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Published byPhilippa Bryan Modified over 7 years ago

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**Week 7 2. The Laurent series and the Residue Theorem**

Theorem 1: Laurent’s Theorem If f(z) is analytic in an annulus (i.e. a domain between two concentric circles) with centre z0, then f(z) can be represented by the Laurent series, (1) Proof: Kreyszig, section 16.1 (non-examinable) ۞ The second term on the r.-h.s. of (1) is called the principal part of the Laurent series.

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Comment: Instead of (1), one can write (observe the lower limit of summation). Example 1: Let’s find the principal part of the Laurent series of f(z) = z –3 e z at z = 0: Hence, b3 = b2 = 1, b1 = ½.

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**tan z has an isolated singularities at z = ±π/2, ±3π/2, ±5π/2... **

۞ We say that a function f(z) has a singularity at z = z0 if f(z) is not analytic (perhaps not even defined) at z0, but every neighbourhood of z0 contains points where f(z) is analytic. ۞ We say that a function f(z) has an isolated singularity at z = z0 if f(z) has a singularity at z0, but is analytic in a neighbourhood of z0 (not including z0). Example 2: tan z has an isolated singularities at z = ±π/2, ±3π/2, ±5π/2... tan z –1 has a non-isolated singularity at z = 0 (and also isolated singularities at z = ±2/π, ±2/(3π), ±2/(5π)...). Comment: A function with an isolated singularity at z0 always has a Laurent series at z0 (why?).

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۞ If the Laurent series of a function f(z) at z = z0 has a finite principal part (i.e. bn = 0 for all n > N), and if bN ≠ 0, we say that f(z) has at z0 a pole of order N. Example 3: Determine the order of the pole of the function from Example 1. ۞ If the principal part of the Laurent series of f(z) is infinite, we say that f(z) has an essential singularity at z0. Example 4: Show that e1/z has an essential singularity at z = 0.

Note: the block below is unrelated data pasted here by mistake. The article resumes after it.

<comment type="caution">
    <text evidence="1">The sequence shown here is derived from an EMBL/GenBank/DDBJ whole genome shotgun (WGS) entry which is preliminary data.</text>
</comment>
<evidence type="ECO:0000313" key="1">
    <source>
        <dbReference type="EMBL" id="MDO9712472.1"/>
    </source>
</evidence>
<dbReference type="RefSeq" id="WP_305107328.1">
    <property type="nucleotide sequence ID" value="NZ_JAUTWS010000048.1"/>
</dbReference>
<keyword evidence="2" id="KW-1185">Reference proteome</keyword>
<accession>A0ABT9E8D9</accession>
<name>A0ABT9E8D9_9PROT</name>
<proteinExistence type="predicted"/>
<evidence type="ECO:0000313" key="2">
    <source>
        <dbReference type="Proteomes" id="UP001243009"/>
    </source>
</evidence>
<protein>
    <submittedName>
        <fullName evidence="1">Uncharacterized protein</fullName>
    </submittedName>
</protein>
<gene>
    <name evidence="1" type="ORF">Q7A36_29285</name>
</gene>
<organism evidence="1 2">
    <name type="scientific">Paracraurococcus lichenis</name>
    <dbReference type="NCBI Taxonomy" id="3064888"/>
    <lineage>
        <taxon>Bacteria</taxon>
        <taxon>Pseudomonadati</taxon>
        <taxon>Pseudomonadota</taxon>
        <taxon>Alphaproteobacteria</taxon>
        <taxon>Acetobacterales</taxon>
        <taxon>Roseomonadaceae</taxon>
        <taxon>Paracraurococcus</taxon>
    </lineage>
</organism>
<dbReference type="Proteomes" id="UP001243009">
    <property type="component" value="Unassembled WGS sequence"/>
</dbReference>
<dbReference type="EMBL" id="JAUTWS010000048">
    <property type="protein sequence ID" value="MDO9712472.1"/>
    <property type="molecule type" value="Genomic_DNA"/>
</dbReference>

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**Example 5: Behaviour of functions near poles and ESs**

Find out whether the following functions have a limit at z = 0 when this point is approached along the positive (negative) part of the real (imaginary) axis: Comment: A function with a branch point at z = z0 doesn’t have a Laurent series at z = z0 (explain why Theorem 1 doesn’t hold in this case). Thus, branch points are neither poles, nor essential singularities.

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**۞ A function f(z) is said to be analytic at infinity if g(z) = f(1/z) is analytic at z = 0.**

Example 6: Are the following functions: analytic at infinity? If they are not, determine the type of their singularity there. Theorem 2: Let a function f(z) be analytic on the extended complex plane (i.e. the complex plane + infinity). Then, f(z) = const. Proof: This theorem follows from Liouville’s Theorem (Theorem 5.5).

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۞ The coefficient b1 of the Laurent series of a function f(z) at z = z0 is called the residue of f(z) at z0 and is denoted by Useful formulae: Let f(z) be analytic at z = z0. Then and, in general,

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Example 7:

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**Theorem 3: the Residue Theorem**

Let f(z) be analytic at all points of a simply connected domain D except finitely many poles or essential singularities located at zn (where n = 1, 2... N). Let also f(z) be analytic on C, where the contour C is the boundary of D. Then where C is positively oriented (i.e. traversed in the counter- clockwise direction). Proof: This theorem follows from the principle of deformation of the path and Example 12 from TS 2, where we showed that...

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**where C is a positively oriented circle centred at z = z0.**

۞ A function analytic in a domain D is often called holomorphic in D. ۞ A function that is analytic in a domain D except finitely many poles is often called meromorphic in D. Example 8: Calculate where C is a positively oriented unit circle centred at z = 0.

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